- Perplexity is cross-entropy (log2) to the second power \( PP = 2^{\mathrm{crossEnropy}} \)
- Gzip compresses enwik8 2.92 bpb, Morse code approximately 10.8 bpc
- SRU++ model achieves 1.02 bpc - approximately compression ratio of 8

## Compression by Predicting Next Symbol

- Huffman coding predicts next symbol cheaply with symbol frequency
- can trade more memory and computation with complex probability modeling with ML
- ML model can be trained on already compressed data stream deterministically
- common benchmarks are enwik8, and enwik9 datasets with bits-per-byte (bpb)
- bpb not comparable to language modeling results: single-pass, extra overhead, compressing entire dataset

## Language Modelling is Compression

- Language model’s training objective is to predict the next symbol
- Any text compressor can be used for text generation including GZIP

## NNCP: Lossless Data Compression with Neural Networks

- model is not stored in the output. It is deterministically derived based on decompressed output
- model is regularly retrained during compression
- creates a tokenization dictionary (16k symbols like Cmix) during the first pass
- tokenization is dictionary coding
- NNCP 1 uses multi-layer LSTM to predict next symbol
- NNCP v2 Transformer beats Cmix on enwik9

## NNCP v2 Results vs Cmix

- results of NNCP v2 on enwik9 below. LSTM (large2) is …
- 10,000 times slower than GZip for 2.8x less bits-per-byte
- faster, simpler, better than Cmix (complex w/ LSTM) on enwik9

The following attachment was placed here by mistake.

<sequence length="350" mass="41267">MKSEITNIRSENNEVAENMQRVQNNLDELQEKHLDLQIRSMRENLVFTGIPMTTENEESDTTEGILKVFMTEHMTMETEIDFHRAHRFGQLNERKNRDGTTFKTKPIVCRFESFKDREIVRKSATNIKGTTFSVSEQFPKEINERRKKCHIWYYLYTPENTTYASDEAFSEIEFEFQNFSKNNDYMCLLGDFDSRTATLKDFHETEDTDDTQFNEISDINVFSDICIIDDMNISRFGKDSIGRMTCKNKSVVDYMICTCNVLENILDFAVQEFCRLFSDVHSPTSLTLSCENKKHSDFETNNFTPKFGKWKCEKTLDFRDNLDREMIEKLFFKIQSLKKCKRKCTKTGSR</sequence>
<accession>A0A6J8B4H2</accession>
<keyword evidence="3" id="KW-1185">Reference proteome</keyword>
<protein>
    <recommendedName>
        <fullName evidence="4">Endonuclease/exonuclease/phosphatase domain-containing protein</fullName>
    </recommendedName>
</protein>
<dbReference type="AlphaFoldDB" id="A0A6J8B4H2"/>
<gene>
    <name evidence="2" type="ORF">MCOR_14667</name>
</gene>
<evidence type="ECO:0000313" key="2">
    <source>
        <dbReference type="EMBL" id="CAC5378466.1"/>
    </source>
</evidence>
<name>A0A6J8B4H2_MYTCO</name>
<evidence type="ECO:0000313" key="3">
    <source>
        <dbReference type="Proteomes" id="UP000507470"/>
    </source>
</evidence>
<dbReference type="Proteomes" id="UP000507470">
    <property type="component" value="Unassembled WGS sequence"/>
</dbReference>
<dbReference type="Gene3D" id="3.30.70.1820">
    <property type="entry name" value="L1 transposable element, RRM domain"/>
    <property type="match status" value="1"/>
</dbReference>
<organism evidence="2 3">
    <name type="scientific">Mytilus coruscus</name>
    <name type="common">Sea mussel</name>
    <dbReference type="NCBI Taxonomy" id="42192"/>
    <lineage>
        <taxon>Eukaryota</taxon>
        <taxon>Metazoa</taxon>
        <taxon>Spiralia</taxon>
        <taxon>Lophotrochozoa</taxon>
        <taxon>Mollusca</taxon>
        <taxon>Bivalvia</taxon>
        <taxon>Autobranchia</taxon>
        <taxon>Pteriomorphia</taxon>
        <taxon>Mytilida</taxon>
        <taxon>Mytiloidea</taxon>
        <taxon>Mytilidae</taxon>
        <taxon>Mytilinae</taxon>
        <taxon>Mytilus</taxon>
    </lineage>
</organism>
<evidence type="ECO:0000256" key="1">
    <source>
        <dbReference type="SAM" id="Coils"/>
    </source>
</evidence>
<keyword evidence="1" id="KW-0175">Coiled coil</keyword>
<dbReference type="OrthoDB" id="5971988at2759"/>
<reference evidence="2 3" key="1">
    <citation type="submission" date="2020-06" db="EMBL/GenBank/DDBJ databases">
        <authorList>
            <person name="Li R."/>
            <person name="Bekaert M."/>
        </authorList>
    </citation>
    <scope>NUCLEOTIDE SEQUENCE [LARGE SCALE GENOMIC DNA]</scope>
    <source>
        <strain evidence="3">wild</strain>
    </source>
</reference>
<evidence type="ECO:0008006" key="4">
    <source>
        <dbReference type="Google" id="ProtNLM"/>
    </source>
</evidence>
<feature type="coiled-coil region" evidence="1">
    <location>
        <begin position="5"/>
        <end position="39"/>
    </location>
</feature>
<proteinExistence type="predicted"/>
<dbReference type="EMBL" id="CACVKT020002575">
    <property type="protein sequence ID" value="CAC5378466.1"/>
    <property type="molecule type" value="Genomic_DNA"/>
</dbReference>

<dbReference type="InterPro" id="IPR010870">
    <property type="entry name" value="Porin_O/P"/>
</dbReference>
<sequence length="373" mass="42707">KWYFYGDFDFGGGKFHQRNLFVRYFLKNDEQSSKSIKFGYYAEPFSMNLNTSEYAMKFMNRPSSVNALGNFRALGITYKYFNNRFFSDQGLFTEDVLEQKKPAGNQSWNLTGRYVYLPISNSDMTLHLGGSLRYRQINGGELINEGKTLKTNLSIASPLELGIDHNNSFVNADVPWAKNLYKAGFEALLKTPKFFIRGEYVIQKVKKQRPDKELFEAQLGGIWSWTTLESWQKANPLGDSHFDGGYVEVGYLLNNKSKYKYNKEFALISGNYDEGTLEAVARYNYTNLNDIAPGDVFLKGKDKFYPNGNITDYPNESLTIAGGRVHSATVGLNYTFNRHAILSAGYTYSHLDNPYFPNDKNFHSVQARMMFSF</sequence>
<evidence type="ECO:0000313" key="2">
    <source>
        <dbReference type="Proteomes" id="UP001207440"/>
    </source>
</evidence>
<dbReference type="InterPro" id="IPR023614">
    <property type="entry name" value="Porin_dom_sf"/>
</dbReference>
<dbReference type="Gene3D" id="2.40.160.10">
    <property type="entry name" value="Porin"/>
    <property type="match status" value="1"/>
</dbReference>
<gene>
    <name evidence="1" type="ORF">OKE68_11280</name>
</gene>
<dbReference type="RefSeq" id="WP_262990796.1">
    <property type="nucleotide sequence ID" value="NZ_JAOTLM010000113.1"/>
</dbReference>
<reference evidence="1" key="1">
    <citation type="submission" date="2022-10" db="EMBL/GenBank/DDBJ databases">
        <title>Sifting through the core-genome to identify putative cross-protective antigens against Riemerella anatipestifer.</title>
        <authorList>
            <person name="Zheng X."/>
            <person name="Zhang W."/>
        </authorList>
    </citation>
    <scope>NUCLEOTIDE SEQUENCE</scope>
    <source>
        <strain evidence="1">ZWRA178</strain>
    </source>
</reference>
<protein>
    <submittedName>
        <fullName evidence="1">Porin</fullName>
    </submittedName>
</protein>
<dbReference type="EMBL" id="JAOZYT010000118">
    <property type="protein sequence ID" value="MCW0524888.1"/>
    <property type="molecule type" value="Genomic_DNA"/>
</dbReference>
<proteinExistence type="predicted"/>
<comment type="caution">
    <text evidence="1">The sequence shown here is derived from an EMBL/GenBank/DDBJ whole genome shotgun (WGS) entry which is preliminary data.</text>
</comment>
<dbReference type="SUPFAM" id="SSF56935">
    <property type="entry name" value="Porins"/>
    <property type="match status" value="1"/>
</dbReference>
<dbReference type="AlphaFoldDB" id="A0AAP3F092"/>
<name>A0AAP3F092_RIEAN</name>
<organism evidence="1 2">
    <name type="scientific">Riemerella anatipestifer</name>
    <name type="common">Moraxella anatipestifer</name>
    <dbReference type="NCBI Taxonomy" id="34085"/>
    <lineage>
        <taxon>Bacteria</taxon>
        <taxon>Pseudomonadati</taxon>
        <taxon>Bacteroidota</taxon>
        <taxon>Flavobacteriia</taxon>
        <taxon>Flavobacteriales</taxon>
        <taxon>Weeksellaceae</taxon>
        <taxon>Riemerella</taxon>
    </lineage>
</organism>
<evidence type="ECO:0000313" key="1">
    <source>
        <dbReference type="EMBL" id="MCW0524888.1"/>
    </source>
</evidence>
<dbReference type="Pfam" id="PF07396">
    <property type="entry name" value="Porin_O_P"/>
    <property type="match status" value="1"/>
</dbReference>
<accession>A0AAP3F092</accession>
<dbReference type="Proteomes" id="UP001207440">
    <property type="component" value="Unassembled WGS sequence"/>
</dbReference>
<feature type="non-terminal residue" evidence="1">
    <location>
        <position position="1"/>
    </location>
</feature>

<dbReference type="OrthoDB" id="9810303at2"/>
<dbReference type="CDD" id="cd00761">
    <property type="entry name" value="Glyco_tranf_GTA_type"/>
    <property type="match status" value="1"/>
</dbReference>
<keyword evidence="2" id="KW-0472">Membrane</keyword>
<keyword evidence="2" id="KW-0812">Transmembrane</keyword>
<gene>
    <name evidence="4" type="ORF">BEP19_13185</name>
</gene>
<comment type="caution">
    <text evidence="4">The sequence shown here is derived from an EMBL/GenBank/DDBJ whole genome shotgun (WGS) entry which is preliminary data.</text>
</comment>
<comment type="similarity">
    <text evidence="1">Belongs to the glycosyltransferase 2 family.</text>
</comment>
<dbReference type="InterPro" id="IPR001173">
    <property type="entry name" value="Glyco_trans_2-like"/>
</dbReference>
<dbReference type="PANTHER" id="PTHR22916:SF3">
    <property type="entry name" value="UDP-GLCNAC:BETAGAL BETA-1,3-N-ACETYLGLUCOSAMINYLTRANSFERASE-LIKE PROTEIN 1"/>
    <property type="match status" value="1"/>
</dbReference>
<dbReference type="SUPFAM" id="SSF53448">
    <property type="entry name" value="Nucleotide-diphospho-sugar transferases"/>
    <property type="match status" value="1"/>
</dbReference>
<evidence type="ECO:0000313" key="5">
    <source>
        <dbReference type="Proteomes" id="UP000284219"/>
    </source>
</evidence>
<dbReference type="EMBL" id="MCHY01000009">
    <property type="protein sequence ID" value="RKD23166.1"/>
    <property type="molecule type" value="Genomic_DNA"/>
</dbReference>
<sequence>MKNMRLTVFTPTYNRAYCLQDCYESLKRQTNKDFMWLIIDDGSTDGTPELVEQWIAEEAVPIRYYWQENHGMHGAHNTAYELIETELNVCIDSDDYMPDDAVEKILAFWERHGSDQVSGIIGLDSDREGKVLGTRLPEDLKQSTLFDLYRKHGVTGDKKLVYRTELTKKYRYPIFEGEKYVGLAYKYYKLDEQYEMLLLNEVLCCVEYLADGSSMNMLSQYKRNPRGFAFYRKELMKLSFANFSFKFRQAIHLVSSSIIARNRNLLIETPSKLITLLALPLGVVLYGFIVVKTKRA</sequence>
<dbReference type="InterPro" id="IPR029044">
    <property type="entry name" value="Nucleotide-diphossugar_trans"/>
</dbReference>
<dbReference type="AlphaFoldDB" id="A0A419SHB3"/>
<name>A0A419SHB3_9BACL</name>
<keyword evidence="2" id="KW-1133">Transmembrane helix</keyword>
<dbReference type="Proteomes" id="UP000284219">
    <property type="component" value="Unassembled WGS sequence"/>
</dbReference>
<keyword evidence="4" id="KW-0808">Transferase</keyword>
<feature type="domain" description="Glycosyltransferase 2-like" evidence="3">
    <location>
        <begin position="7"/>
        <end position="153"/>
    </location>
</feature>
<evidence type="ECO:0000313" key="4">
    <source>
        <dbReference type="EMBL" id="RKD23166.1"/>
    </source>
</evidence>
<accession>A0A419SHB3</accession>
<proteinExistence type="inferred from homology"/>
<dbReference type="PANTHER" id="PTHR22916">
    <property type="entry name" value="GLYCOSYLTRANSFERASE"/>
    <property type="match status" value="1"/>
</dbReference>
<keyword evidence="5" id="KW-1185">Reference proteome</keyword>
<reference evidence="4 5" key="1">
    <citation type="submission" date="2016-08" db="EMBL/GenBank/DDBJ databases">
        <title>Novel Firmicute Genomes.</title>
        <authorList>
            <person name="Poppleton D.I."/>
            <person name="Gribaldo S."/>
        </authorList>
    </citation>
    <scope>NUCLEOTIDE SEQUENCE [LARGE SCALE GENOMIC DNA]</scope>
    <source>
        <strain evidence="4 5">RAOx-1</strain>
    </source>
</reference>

- worse than Cmix on enwik8

## TRACE Model 1-layer Transformer

- TRACE is 1-layer transformer compression
- predicts the next byte instead of dictionary symbol (token)
- vocabulary size is 256 too little compared to the hidden dimension
- so 4 consecutive embeddings concatenated before input

- retrained less often (adaptive) than NNCP, but starts randomly initialized

## TRACE Model Results Faster Data Compression Than NNCP

- 3x speedup with competitive compression with NNCP, but still 1000x slower than GZip
- worse on text but on-par on other due to not using tokenization dictionary
- result on enwik9 below for Cmix, NNCP, Dzip required GPU

## Deep Neural Network Lossless Compression Applications

- other compression algos: Cmix (HutterPrice 2021 SoTA), Dzip
- as of 2022-05 seems unpractical - slow, small compression improvement
- could be practical as a side effect of other computation

- note that lossy compression of images and video seem more likely applied
- more overview of the field in this paper

## Abstraction is Lossy Compression

- abstraction is a set of generalization rules and concepts derived from the usage and classification
- transformation from concrete to abstract is lossy compression - taxonomy
- from properties of the abstract, can derive properties for all concrete
- not have to repeat this for each concrete - compression

## Autoencoders and Variational Autoencoders are Lossy Compressors

- if finite precision encoding into less latent dimensions
- compressed representations may be used for interpolation
- interpretable features may be disentangled